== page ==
Green Waters

What follows isn’t Scottish poet Ian Hamilton Finlay’s poem Green Waters.

Midnight Moon

Monarch

Enigma

Wild Reiver

Goose Bay

Braw Lass

Ocean Pride

Afon Solva

Surveillant

In fact, it’s a list of boat names that I wrote down as I was walking along the so-called Keelmans’ Way, through Gateshead to Heworth along the south bank of the Tyne. A list of boats like that is evocative, poetic even: I like the hint of local history in Wild Reiver – the reivers being border raiders and rustlers associated with Border Counties of England and Scotland; there are hints of visitors from further afield too, Braw Lass being definitely Scottish, Afon Solva Welsh and Goose Bay reminiscent (to me at least) of the Solway. Other names hint at the mystery and majesty of the sea… a little, anyway. Nevertheless, it’s a list, not a poem. Finlay, however, manages to make a poem out of what is on the surface of it exactly the same thing – a list of boat names.

 

Green Waters

Green Waters

Blue Spray

Grayfish

(This blog respects copyright. To read the rest of the poem, try your local library, or else where on the internet – or, if you really like it, buy it.)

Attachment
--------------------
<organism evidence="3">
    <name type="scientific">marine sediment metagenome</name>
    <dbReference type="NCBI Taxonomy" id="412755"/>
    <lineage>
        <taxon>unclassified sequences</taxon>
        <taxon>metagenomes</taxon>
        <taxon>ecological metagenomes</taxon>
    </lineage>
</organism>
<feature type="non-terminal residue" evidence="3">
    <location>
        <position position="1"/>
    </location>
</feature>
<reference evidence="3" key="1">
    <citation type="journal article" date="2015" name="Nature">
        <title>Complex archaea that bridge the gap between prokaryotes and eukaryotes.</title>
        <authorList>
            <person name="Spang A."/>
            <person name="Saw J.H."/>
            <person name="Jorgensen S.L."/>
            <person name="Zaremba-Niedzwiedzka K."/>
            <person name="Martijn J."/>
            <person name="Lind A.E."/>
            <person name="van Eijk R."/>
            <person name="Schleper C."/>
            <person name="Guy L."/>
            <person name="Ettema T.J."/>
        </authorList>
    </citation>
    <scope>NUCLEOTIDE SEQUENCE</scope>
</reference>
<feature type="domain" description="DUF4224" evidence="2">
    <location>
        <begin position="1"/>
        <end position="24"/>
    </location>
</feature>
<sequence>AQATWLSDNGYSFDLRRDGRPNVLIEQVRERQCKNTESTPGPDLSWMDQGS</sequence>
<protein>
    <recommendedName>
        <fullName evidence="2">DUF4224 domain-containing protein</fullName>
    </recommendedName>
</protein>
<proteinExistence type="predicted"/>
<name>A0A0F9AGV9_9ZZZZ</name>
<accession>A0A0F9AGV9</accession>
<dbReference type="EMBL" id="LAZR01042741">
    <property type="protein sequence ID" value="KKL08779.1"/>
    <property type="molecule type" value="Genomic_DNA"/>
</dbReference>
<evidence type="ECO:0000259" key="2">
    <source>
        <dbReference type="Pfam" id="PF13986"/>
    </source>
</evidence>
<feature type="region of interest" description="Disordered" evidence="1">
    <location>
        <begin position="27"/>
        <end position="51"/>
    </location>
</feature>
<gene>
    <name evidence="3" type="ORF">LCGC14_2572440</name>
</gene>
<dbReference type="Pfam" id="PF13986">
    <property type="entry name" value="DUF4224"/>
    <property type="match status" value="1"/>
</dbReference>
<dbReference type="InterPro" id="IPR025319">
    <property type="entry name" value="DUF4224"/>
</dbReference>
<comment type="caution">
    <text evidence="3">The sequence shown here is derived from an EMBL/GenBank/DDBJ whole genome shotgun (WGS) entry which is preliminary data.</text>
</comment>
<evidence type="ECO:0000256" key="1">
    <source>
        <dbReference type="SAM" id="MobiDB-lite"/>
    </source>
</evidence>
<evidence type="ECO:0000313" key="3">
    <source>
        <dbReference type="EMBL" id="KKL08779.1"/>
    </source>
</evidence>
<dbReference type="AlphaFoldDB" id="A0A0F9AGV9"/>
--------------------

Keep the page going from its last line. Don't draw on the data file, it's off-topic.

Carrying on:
(Ian Hamilton Finlay, taken from , The Bloodaxe Book of 20th century Poetry, ed. Edna Longley, Newcastle, 2000)

Finlay’s boatnames are as suggestive and elusive as those sitting on the Tyne. There is the pride and beauty of the sea-faring life here too, intermingled with some more personal-sounding names.  There is subtle craft in the sounds of the words, however, that makes a poem of a mere list, a poem that seems to create both visually and aurally a bay full of boats rocking dreamily back and forth on the waves. In the first stanza, sounds from the first two lines are subtle repeated and reshaped in the third: the ‘gr’ of ‘Green’ and the ‘ay’ of ‘spray’ into the ‘gray’ of ‘Grayfish’. There is a similar effect in the second stanza, as ‘Anna’ ‘-en’ and ‘T’ shift into ‘Netta’ and ‘Karen’ morphs into ‘Croan’, anticipating the sounds of the word ‘Constant’ in the next stanza. Whole words are repeated in the last two stanzas, a jumbled coda around the words, ‘star’, ‘lit’ and ‘waters’. This continuous repetition and variation is suggestive of the shifting and continuous rhythm of the waves rocking the boats listed in the poem.

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